When Davidson joked about swapping Grande’s birth control pills on Saturday Night Live, the reaction was mixed.
Many wondered why controversy erupted over the comment, yet many reflected on the notion of literally trapping a woman into staying with you through pregnancy, a huge emotional and physical ordeal for women.
Realise that we are not defined by our relationship status, and to have a relationship with yourself can be an incredibly growth experience.
Letting go of the pressure to always have an ‘other half’ can be freeing in itself. Don’t underestimate the value of your friendships, especially female ones.
SEX is empowering:
Learning what you like (this applies to anyone with a sexual partner- in a relationship or not) is CRUCIAL.
Women have always been expected to satisfy men in terms of sex, the language was never granted to us regarding how to communicate our desires, and how to find pleasure.
Consent in this country has always been a murky topic, hidden under the surface.
I never heard the word mentioned until I went to college, and by the time I learnt the word’s true meaning, I had already had unconsensual experiences without truly understanding them at all.
Educating ourselves about consent, and only having relationships with those who truly respect us and our bodies can be incredibly empowering.
Learn how to say no, be selfish.
Women cannot be expected to please everyone, all the time. Often we have to work incredibly hard, in our employment or relationships, to get the achievements we deserve.
Learning to put yourself first can be a massive way of respecting our own mental health and practicing self-love and acceptance.
Ask yourself, what do YOU want, instead of what does everyone else want of you.
Learning new skills
Self -defence classes, a new language, a skill such as website building, graphic design, even calligraphy. Why not?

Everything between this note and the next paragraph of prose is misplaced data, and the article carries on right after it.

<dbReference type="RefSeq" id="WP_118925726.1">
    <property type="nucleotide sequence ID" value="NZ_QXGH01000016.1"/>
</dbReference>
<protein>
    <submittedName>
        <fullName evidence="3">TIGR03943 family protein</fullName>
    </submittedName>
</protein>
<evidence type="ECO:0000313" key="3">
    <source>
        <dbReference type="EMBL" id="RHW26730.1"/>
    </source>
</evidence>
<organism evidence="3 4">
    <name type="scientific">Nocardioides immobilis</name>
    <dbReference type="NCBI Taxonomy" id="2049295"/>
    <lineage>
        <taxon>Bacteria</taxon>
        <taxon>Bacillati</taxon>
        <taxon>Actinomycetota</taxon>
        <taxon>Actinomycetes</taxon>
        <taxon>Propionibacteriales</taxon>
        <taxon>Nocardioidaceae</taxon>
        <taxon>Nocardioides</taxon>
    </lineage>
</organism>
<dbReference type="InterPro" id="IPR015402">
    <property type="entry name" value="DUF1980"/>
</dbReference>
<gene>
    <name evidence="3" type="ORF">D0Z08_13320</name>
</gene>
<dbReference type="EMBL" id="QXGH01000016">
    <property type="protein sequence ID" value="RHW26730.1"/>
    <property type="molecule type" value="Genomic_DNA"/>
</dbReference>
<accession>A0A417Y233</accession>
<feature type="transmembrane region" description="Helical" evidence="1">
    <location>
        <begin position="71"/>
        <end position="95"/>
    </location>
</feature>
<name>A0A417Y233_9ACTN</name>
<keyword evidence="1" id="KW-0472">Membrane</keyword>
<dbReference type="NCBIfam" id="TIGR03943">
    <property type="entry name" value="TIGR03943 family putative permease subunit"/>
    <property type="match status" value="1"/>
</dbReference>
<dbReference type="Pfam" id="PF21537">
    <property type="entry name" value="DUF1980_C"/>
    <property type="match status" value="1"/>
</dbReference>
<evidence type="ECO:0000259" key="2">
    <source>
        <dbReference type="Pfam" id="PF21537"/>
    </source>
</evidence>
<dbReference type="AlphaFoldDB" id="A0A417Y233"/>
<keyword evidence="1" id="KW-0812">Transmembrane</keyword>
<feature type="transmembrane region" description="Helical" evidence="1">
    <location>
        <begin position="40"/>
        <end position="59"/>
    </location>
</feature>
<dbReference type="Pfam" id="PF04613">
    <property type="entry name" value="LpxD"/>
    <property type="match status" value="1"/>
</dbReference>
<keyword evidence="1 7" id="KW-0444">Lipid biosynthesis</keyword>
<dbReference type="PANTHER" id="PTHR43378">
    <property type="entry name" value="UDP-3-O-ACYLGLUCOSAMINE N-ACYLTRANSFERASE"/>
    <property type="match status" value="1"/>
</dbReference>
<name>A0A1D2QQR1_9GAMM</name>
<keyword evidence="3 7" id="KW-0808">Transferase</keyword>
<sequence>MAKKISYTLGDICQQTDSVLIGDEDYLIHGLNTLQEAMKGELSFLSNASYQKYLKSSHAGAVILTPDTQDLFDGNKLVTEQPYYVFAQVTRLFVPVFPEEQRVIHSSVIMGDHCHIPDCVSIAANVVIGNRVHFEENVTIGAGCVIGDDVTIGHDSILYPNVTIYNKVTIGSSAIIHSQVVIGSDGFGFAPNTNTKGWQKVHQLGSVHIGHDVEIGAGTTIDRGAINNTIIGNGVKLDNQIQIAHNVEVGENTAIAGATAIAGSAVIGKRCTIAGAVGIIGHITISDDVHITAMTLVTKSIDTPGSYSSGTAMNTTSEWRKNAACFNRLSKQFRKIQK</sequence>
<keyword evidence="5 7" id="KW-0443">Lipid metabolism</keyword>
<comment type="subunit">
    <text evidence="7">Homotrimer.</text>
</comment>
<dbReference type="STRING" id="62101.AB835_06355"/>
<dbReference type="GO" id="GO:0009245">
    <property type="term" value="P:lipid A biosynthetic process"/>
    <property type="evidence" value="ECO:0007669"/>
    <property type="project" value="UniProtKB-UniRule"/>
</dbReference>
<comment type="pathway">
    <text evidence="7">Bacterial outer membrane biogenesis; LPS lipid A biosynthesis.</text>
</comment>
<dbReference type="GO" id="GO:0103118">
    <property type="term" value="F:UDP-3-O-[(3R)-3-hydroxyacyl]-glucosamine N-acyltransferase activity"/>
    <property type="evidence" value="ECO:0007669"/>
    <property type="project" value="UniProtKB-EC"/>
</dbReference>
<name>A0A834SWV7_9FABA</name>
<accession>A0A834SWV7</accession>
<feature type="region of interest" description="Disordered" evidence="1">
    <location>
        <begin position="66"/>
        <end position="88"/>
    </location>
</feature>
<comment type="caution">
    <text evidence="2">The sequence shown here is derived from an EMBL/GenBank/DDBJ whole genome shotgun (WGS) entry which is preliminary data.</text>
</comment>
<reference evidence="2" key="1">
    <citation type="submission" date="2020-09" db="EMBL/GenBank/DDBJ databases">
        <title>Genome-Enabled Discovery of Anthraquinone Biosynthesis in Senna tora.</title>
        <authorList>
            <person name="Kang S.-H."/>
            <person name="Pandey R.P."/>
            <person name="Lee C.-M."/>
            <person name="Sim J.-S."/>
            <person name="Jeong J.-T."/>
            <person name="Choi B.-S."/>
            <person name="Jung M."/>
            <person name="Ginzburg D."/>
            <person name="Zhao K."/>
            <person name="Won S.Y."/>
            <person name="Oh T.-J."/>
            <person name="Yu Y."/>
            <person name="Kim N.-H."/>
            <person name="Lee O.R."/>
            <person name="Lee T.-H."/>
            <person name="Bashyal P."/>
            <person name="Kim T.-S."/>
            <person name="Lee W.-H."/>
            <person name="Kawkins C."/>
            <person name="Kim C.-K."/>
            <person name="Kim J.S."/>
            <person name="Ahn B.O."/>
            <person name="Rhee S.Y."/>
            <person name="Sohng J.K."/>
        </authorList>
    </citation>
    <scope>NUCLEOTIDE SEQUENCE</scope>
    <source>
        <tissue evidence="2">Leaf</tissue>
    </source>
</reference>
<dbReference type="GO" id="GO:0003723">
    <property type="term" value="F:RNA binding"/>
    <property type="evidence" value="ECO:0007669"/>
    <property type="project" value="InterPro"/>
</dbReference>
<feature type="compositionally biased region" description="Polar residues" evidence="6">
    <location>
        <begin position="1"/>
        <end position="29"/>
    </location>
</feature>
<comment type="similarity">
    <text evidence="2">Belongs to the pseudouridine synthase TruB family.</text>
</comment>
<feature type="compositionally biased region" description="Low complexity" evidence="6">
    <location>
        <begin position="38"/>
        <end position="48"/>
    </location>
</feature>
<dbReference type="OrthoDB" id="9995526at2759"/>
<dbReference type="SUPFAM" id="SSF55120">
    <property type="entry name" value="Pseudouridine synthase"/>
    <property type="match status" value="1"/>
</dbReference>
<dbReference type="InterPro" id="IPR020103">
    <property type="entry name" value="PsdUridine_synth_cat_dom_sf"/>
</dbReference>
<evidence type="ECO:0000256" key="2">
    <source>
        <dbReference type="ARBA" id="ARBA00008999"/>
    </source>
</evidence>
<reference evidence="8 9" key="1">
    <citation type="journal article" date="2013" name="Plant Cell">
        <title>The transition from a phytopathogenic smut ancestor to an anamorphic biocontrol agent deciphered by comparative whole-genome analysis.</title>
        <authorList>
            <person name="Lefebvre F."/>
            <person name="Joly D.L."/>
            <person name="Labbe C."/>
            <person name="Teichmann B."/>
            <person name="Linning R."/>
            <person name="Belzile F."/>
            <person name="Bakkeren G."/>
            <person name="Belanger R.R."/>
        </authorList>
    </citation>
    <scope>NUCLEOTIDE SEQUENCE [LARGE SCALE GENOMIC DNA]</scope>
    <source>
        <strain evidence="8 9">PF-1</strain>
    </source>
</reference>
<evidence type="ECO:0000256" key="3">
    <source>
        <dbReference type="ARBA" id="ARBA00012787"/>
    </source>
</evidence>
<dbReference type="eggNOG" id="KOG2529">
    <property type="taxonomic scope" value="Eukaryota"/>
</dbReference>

If you have valuable assets such as the ability to drive, and even do nitpicky jobs such as online banking or tax can be empowering in terms of releasing yourself from co-dependence.
Don’t let opportunities pass you by.
Go with your instincts. Do what you’ve always wanted to do, but always found an excuse never to do it. You miss 100% of the chances you let pass by, and you never know how much you can gain from letting your fears dissipate and challenging yourself.
The importance of having a health mind can never be underestimated. Take personal time whenever you know that you need it, don't succumb to pressure.
Society makes it so damn hard to allow you to feel secure in your own skin. In a world with such fascination with image and beauty, loving yourself is a completely rebellious act.
Everyone is unique, so don’t try to fit a beauty mould which will undoubtedly change in the next five to ten years.
In the 90s it was bone glamour with malnourished models such as Kate Moss on the runway looking like all they needed most was a McDonalds, and now the Kardashians have transformed cosmetic beauty into plastic surgery-induced curves, glossy brunette hair and big lips and bums.
Who knows what the next big trend will be, but why force yourself to look like someone else? You are worth so much more than what you weigh or what you see in the mirror.
Taking control of your love life
The laws of dating have transformed recently, with apps such as Bumble finally realising that women don’t always want to wait around for the right person to ask them on a date.
Try asking someone out, the worst that can happen is that they say no.
Food and health
I lived in San Francisco for four months and had the most atrocious diet, and when I came home I vowed to learn at least ten easy home-cook meals that are quick to make, and have health benefits. Having independence in terms of your body and health can be crucial to an empowering mindset, especially for women with chronic health problems.
Finding career success can be a huge morale boost, especially for women. Success shouldn’t be based on how much you earn, but how much you love your job and how you contribute to bringing a positive energy to the world around you.
Fight to be heard at the table, realise how intelligent you are and how you should be valued in your workplace. Don’t let anyone invalidate you.
You have the key to your own happiness, no one else.
To be totally independent, ‘empowered’ single gal has countless benefits. Find your own definition of ‘empowerment’, some women are empowered by their style, their job, their relationship, their sex life, and others are empowered simply by being happy in their own skin.
Whether you're feeling great and powerful totally covered up or completely naked, do whatever makes you happy.
As Ru Paul the Great regularly claims, “If you can’t love yourself, how in the hell are you gonna love somebody else?”